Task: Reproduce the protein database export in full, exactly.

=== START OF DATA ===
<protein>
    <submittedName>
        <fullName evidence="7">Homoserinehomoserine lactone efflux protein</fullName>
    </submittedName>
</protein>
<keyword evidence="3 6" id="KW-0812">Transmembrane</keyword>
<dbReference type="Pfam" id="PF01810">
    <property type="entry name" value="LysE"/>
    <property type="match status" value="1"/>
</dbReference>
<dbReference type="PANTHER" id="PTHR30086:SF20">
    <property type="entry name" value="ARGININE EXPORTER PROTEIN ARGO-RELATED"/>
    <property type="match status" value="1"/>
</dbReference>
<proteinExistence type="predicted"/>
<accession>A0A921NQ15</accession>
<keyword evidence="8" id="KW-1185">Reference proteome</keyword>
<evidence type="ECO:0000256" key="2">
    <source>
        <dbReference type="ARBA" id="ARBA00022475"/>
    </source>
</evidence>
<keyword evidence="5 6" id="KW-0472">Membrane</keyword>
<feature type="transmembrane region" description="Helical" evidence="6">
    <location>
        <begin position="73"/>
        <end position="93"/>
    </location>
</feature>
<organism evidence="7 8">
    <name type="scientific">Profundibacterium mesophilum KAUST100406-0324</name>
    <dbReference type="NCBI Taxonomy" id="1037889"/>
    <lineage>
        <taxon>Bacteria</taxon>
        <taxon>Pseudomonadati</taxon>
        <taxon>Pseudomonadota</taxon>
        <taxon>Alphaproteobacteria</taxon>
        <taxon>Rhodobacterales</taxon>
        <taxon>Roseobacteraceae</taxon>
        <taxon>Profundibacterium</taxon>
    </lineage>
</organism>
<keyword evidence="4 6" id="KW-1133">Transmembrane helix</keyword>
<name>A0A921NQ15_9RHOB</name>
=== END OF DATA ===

<protein>
    <submittedName>
        <fullName evidence="7">Homoserinehomoserine lactone efflux protein</fullName>
    </submittedName>
</protein>
<keyword evidence="3 6" id="KW-0812">Transmembrane</keyword>
<dbReference type="Pfam" id="PF01810">
    <property type="entry name" value="LysE"/>
    <property type="match status" value="1"/>
</dbReference>
<dbReference type="PANTHER" id="PTHR30086:SF20">
    <property type="entry name" value="ARGININE EXPORTER PROTEIN ARGO-RELATED"/>
    <property type="match status" value="1"/>
</dbReference>
<proteinExistence type="predicted"/>
<accession>A0A921NQ15</accession>
<keyword evidence="8" id="KW-1185">Reference proteome</keyword>
<evidence type="ECO:0000256" key="2">
    <source>
        <dbReference type="ARBA" id="ARBA00022475"/>
    </source>
</evidence>
<keyword evidence="5 6" id="KW-0472">Membrane</keyword>
<feature type="transmembrane region" description="Helical" evidence="6">
    <location>
        <begin position="73"/>
        <end position="93"/>
    </location>
</feature>
<organism evidence="7 8">
    <name type="scientific">Profundibacterium mesophilum KAUST100406-0324</name>
    <dbReference type="NCBI Taxonomy" id="1037889"/>
    <lineage>
        <taxon>Bacteria</taxon>
        <taxon>Pseudomonadati</taxon>
        <taxon>Pseudomonadota</taxon>
        <taxon>Alphaproteobacteria</taxon>
        <taxon>Rhodobacterales</taxon>
        <taxon>Roseobacteraceae</taxon>
        <taxon>Profundibacterium</taxon>
    </lineage>
</organism>
<keyword evidence="4 6" id="KW-1133">Transmembrane helix</keyword>
<name>A0A921NQ15_9RHOB</name>